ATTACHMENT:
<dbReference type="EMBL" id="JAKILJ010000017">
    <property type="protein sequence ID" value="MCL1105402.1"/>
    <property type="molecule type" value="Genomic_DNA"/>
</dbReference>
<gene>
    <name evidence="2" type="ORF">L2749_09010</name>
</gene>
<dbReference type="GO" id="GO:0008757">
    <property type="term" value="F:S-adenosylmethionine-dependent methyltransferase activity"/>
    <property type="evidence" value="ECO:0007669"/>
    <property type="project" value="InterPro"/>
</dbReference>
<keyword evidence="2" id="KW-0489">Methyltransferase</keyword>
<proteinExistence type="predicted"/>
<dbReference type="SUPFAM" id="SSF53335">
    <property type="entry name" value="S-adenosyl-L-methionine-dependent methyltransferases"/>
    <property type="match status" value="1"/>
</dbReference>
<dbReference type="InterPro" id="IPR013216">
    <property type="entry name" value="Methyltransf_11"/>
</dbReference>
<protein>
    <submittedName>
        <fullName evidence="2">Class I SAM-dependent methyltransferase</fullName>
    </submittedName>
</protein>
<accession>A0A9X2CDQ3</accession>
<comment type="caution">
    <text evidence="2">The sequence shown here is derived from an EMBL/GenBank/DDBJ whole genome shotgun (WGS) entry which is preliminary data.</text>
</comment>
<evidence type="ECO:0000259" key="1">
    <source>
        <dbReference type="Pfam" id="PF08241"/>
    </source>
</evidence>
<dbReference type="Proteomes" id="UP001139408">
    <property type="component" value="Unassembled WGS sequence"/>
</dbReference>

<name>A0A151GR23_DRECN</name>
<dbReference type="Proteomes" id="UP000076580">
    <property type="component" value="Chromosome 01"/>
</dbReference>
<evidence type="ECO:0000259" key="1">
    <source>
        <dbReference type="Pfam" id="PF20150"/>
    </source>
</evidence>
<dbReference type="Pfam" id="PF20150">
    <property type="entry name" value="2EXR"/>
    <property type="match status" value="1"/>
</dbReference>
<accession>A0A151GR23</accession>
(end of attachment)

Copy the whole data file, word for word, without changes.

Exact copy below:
<dbReference type="EMBL" id="JAKILJ010000017">
    <property type="protein sequence ID" value="MCL1105402.1"/>
    <property type="molecule type" value="Genomic_DNA"/>
</dbReference>
<gene>
    <name evidence="2" type="ORF">L2749_09010</name>
</gene>
<dbReference type="GO" id="GO:0008757">
    <property type="term" value="F:S-adenosylmethionine-dependent methyltransferase activity"/>
    <property type="evidence" value="ECO:0007669"/>
    <property type="project" value="InterPro"/>
</dbReference>
<keyword evidence="2" id="KW-0489">Methyltransferase</keyword>
<proteinExistence type="predicted"/>
<dbReference type="SUPFAM" id="SSF53335">
    <property type="entry name" value="S-adenosyl-L-methionine-dependent methyltransferases"/>
    <property type="match status" value="1"/>
</dbReference>
<dbReference type="InterPro" id="IPR013216">
    <property type="entry name" value="Methyltransf_11"/>
</dbReference>
<protein>
    <submittedName>
        <fullName evidence="2">Class I SAM-dependent methyltransferase</fullName>
    </submittedName>
</protein>
<accession>A0A9X2CDQ3</accession>
<comment type="caution">
    <text evidence="2">The sequence shown here is derived from an EMBL/GenBank/DDBJ whole genome shotgun (WGS) entry which is preliminary data.</text>
</comment>
<evidence type="ECO:0000259" key="1">
    <source>
        <dbReference type="Pfam" id="PF08241"/>
    </source>
</evidence>
<dbReference type="Proteomes" id="UP001139408">
    <property type="component" value="Unassembled WGS sequence"/>
</dbReference>

<name>A0A151GR23_DRECN</name>
<dbReference type="Proteomes" id="UP000076580">
    <property type="component" value="Chromosome 01"/>
</dbReference>
<evidence type="ECO:0000259" key="1">
    <source>
        <dbReference type="Pfam" id="PF20150"/>
    </source>
</evidence>
<dbReference type="Pfam" id="PF20150">
    <property type="entry name" value="2EXR"/>
    <property type="match status" value="1"/>
</dbReference>
<accession>A0A151GR23</accession>